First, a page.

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Bud Denker revved about plans for next year's Belle Isle Grand Prix
Bud Denker talks to Roger Penske
Bud Denker divulged a few secrets as we drove around the Belle Isle racetrack Monday in a black SUV, a lot slower than the IndyCars on Sunday, when Frenchman Simon Pagenaud roared to victory.

Denker, chairman of the Chevrolet Detroit Belle Isle Grand Prix, slowed as we went by the James Scott Memorial Fountain and the large sparkling pond.

“We dyed the water using a non-toxic material,” said Denker proudly. “We did it last week. We drained 5.6-million gallons of water and put new water in. It looks pretty good.”

It did, because I remember the pond when it could have been used in a remake of the “Creature from the Black Lagoon.”

Whatever Denker poured into the water worked.

Denker has become something of a Belle Isle wizard. Last year, he saved what could have been a disaster for the race when the track crumbled during the IndyCar race and needed immediate repairs.

Denker got down on his knees (and prayed, I’m sure) and helped repair the circuit so the event could be restarted and Detroit spared from ridicule.

The race, after a two-hour delay, was finished.

Denker later sat on a motor scooter near the exit bridge over the race course and apologized to fans for what happened. On Sunday, he was at the same spot after the second “Indy Dual in Detroit” 70-lap race and thanked folks for coming to Belle Isle.

Denker isn’t patting himself on the back for the track staying intact this past weekend. In fact, he already is planning a better Belle Isle Grand Prix for 2014, with better grandstand viewing, more improvements to the 2.3-mile race circuit and a crossover bridge on the main straight that would allow fans seated in stands and chalets on the outside of the track to conveniently access the paddock and garage area near the casino building.

Denker wants to improve the racing at Belle Isle and the experience for fans.

The second secret Denker told me on our lap around the track: between the Pirelli World Challenge Championship race and IndyCar event Sunday, he had track workers put down a coating of sealant on the tarmac around Turn 12 to make sure a section of road there wouldn’t break up.

Said Denker, a senior executive for Penske Corp.: We put down coating on the white lines on the road. No one knew about it. We did so because cars on the island park there throughout the year and drop oil and transmission fluid all over and degrade the surface. We couldn’t take a chance the IndyCars would rip it up. We used the kind of sealant that dries in 30 minutes. We also used blowers to dry it off.”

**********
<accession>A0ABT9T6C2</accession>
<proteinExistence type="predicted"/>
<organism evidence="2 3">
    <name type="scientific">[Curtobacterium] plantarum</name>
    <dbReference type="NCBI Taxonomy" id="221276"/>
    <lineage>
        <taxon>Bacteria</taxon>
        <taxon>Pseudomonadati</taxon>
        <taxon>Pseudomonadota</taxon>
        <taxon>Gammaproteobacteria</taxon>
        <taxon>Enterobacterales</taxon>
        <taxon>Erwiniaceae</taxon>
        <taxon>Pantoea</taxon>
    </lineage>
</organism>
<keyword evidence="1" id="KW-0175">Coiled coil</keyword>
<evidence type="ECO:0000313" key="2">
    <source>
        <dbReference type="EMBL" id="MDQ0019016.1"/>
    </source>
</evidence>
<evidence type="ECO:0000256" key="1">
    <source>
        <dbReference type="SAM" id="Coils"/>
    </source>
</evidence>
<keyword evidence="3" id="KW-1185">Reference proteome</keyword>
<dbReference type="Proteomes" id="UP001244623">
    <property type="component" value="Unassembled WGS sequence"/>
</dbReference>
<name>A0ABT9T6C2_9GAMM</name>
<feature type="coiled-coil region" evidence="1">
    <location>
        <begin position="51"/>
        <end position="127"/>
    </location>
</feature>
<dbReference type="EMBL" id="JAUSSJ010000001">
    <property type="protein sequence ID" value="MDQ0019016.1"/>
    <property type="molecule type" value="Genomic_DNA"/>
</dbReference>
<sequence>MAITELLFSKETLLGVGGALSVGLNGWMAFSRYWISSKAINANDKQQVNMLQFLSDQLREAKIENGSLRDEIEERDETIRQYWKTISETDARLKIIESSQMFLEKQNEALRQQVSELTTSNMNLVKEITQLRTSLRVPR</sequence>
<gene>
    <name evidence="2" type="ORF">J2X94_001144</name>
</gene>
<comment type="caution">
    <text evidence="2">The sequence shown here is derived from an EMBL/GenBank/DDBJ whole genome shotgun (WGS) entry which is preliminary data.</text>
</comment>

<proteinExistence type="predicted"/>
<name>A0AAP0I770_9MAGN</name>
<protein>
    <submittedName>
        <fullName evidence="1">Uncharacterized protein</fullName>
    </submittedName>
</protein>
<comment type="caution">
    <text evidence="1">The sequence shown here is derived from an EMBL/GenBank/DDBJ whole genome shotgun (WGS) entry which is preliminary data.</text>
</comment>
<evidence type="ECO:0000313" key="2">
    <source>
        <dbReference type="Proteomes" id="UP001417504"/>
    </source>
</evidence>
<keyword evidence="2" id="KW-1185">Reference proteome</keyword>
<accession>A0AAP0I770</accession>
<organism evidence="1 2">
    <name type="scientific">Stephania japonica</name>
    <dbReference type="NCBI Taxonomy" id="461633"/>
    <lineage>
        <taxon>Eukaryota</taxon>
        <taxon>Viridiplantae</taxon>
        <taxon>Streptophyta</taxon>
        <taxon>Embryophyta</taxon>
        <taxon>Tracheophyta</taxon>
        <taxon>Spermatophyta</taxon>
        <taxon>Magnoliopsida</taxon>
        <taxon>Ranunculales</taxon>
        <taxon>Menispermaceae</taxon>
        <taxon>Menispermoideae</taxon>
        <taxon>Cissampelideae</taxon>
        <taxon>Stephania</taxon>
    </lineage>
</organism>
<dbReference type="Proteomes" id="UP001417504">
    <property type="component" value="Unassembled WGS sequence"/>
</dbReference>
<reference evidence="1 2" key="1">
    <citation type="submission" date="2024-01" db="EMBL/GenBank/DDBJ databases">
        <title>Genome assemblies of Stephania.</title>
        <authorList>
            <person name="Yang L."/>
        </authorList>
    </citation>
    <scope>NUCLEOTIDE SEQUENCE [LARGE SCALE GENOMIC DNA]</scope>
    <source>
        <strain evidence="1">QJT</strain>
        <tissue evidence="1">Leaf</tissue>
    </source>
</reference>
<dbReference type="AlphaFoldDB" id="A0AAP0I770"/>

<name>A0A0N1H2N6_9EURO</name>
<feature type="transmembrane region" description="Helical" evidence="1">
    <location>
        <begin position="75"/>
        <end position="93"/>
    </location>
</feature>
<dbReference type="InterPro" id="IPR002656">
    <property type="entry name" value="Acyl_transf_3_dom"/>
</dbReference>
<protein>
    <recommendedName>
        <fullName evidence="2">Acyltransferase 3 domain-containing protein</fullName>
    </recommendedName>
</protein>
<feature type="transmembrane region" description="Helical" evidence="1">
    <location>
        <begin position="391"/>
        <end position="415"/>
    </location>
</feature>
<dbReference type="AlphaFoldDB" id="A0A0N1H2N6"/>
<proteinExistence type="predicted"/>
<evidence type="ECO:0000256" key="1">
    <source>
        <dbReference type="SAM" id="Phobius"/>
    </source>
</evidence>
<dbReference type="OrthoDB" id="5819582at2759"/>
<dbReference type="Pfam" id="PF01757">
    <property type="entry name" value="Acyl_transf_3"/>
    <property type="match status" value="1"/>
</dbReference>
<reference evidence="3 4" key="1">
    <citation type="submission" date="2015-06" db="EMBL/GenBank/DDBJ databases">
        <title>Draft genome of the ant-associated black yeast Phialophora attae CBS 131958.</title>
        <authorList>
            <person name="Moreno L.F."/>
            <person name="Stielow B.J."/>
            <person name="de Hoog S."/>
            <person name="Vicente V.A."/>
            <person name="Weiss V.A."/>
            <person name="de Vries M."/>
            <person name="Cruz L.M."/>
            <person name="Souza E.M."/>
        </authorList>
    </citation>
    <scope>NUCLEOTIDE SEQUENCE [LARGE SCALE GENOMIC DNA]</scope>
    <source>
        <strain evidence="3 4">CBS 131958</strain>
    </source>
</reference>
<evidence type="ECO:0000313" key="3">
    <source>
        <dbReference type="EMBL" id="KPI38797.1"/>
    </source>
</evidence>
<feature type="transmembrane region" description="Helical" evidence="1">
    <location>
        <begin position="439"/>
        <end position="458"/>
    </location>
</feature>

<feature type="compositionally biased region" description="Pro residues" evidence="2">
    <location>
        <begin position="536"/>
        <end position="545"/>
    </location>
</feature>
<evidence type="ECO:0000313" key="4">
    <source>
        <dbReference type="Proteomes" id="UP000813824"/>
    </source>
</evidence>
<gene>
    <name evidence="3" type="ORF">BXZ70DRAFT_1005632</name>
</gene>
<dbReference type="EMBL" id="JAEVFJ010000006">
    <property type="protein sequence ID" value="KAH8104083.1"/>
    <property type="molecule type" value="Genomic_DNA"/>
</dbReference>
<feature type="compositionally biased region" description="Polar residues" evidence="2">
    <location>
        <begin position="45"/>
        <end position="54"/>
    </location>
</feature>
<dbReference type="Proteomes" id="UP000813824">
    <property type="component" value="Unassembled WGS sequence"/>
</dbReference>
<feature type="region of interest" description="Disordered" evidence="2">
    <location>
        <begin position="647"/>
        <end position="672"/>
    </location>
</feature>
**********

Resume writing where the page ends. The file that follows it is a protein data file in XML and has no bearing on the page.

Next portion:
Denker wants to attract what he calls the casual fan to the races at Belle Isle next year as well as the enthusiast. He knows he’ll get the support and hopes he’ll get the money from his boss, Roger Penske, to do it, but he is expecting the IndyCar series brass to pitch in, too — and the Tigers, Lions, Red Wings and Pistons, perhaps.

No, Denker isn’t looking for cash from Detroit’s major sports franchises, but he’d like them to make their players available for autograph sessions and appearances at Belle Isle over race weekend.

“We had 23 Red Wings players — led by the captain Henrik Zetterberg — who turned up a couple hours before Sunday’s IndyCar race,” Denker said. “I’d love to have an autograph session, schedule permitting, for them next year along with players from the Pistons, Lions and Tigers if possible. It would be great to build a relationship around the race with Detroit’s pro athletes.”

Denker said he’ll relocate the double-decker corporate chalets in Turns 8 to 11 to the main straight for 2014. He said patrons want the view of pit lane.

He’ll also widen and heighten existing stands at the end of the straightaway for better viewing.

“We need to step up and IndyCar needs to step up to build on this event in the Motor City,” he said.

Denker already has done one thing he said is key to next year’s IndyCar race here — he has said he wants the doubleheader race format used this weekend back.

“I’ve already portioned for that,” he said. “I want it because it is good for the fans and our sponsors. This (race) series right now needs to be shaken up a little bit. Doing the same old things is not enough anymore. We have to move the needle on the dial.” Detroit Free Press

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